Using Photoshop Elements, we select the Cloning tool from the sidebar and set an appropriately-sized ‘brush’ to work with. As we work, we will change the size of this brush, the opacity of the cloning and its edge sharpness several times.


In this image an out-of-focus leaf spoils the shot composition. This will be removed with the cloning tool.

The first step is to enlarge the image by clicking on the magnifying glass icon until the area we wish to work on fills most of the workspace. Then we look for an area in the image that can be used to ‘paint over’ the unwanted fuzzy leaf.


Brush and opacity adjustments.

Moving the cursor over the area we want to clone we press the Alt button on the computer keyboard and left-click the mouse button. This ‘picks up’ the area under the cursor. We now move the cursor over the leaf area we wish to replace and ‘paint’ over it. The green leaf is replaced with red stamens.

In a job like this you will need to change the selection area several times in order to maintain a natural appearance. Be prepared to adjust the Opacity of the brush as you work. The higher the percentage in the Opacity box, the greater the degree to which the area to be cloned out will be replaced with the new selection. A 100% Opacity means total replacement.


‘Painting’ over an unwanted area with another area selected with the clone tool.

You can also adjust the edge softness of the brush to suit your needs, choosing a ‘hard-edged’ brush when precision is required and a ‘fuzzy’ brush when you want gentle blending. If at any time you don’t like the look of the area you have changed, simply click on Edit and select Undo Clone Stamp. This will take you back to the last change you made.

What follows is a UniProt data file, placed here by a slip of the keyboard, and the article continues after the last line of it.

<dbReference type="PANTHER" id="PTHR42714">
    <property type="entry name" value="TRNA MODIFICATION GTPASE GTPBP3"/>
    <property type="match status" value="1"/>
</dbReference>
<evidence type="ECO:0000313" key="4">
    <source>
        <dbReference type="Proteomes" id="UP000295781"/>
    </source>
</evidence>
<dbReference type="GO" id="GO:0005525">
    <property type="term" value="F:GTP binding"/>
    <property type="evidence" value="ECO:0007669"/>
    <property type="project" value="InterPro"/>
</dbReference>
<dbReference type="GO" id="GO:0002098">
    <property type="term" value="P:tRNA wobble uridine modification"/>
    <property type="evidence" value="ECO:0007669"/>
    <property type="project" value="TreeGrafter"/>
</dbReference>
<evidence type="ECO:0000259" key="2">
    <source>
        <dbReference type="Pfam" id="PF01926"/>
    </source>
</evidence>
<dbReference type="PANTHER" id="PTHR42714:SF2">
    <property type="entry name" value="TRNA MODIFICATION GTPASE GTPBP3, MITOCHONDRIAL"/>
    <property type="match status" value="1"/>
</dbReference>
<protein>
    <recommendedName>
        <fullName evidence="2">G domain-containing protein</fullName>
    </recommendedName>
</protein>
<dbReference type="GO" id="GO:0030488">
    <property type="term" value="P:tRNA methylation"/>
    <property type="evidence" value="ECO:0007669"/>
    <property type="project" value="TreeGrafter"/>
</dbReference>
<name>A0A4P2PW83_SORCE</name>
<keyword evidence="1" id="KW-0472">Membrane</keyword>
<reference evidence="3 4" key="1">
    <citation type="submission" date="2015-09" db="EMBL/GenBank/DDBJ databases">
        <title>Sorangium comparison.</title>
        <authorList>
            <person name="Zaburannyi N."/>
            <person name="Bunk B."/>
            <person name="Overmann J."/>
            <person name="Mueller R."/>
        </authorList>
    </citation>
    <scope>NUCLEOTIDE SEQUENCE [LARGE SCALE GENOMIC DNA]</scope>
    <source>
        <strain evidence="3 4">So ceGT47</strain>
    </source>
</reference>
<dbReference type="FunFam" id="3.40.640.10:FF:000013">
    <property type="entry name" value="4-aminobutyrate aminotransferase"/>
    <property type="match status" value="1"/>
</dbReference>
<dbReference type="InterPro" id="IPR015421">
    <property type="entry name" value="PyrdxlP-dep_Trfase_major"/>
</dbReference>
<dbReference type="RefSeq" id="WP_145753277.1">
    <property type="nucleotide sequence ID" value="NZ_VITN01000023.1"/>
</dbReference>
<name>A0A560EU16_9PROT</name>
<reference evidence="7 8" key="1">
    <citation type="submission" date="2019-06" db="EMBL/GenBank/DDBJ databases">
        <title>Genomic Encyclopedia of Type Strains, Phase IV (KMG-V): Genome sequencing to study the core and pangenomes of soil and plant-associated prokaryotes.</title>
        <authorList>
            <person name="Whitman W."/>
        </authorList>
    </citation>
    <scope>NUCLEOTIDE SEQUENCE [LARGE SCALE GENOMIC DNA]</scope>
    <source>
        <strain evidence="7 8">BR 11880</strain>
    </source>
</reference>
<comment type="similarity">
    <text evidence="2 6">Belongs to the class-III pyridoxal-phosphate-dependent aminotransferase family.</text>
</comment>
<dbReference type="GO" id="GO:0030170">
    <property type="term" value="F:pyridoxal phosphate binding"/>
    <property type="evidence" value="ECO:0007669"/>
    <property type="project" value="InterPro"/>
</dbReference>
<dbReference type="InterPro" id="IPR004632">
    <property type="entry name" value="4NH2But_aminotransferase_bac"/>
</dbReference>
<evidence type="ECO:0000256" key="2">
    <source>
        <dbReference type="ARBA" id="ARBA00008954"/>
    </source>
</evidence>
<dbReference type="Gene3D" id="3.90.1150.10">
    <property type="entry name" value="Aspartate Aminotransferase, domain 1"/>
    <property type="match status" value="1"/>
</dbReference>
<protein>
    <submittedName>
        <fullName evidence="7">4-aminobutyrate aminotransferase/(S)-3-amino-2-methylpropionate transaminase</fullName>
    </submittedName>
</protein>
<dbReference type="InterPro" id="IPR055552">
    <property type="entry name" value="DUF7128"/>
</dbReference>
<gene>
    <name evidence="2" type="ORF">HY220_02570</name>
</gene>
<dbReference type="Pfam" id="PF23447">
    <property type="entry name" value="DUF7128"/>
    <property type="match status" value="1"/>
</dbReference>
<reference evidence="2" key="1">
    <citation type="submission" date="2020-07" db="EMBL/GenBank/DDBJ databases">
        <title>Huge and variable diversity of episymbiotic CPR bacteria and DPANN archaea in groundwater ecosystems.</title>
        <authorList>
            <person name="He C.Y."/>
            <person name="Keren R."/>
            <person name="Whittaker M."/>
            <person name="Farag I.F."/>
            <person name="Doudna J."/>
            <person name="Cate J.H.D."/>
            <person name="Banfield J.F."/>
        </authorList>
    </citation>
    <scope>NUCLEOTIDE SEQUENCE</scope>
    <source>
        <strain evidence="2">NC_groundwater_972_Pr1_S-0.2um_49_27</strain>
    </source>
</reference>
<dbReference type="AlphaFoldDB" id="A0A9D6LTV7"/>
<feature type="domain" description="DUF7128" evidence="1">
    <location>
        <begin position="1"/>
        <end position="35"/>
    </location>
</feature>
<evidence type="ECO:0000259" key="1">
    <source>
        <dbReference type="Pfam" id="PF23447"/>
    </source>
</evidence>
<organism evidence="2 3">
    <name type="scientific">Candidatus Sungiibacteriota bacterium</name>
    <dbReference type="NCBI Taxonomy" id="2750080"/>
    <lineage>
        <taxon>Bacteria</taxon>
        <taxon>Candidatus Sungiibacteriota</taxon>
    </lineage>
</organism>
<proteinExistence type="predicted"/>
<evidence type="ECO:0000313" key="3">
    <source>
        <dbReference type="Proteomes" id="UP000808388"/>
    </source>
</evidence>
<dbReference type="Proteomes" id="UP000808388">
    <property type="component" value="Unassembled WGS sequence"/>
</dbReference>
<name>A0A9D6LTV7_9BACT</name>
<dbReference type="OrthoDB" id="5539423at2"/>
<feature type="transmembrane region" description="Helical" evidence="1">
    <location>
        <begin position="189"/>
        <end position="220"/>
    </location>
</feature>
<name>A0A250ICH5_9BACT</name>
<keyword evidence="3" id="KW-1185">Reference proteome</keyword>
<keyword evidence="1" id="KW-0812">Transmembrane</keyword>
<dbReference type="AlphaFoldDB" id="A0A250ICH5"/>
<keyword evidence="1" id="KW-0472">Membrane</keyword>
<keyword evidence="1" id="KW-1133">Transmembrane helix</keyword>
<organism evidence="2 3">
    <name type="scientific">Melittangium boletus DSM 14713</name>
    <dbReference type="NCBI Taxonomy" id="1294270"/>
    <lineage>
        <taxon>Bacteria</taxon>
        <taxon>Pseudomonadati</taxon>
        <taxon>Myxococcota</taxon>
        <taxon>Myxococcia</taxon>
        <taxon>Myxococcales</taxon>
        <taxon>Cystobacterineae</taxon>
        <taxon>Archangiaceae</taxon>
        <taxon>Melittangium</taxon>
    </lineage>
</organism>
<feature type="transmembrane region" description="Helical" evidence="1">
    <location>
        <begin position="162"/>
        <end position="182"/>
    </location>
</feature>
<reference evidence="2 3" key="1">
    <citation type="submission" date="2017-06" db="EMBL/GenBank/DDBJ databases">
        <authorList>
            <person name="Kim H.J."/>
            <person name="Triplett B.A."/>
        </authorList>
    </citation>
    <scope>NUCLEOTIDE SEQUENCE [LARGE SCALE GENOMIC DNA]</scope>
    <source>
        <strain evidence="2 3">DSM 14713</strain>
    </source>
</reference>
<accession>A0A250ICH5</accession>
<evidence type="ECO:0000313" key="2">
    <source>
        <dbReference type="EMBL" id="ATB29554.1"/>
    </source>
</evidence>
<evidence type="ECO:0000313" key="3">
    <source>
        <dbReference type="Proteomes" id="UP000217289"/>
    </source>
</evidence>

Undoing an unsatisfactory adjustment.

With practice, your skills in selecting the right replacement areas, brush widths and softness and opacity levels will improve. Be prepared to spend time trying all these settings out in order to be able to achieve a result like the example shown below.


The cloned image with the unsightly leaf removed.

Healing Tools
Healing tools resemble cloning tools; both let you correct small imperfections by replacing part of an image. However, whereas the cloning tool is a simple replacement tool, the healing tools also blend in the replacement area by matching the colours, tones and textures in the receiving area.

Most of the more sophisticated editors provide two Healing brushes. The standard Healing Brush tool works like the cloning tool, requiring you to select the area in the image you wish to sample before copying it into the area you wish to replace.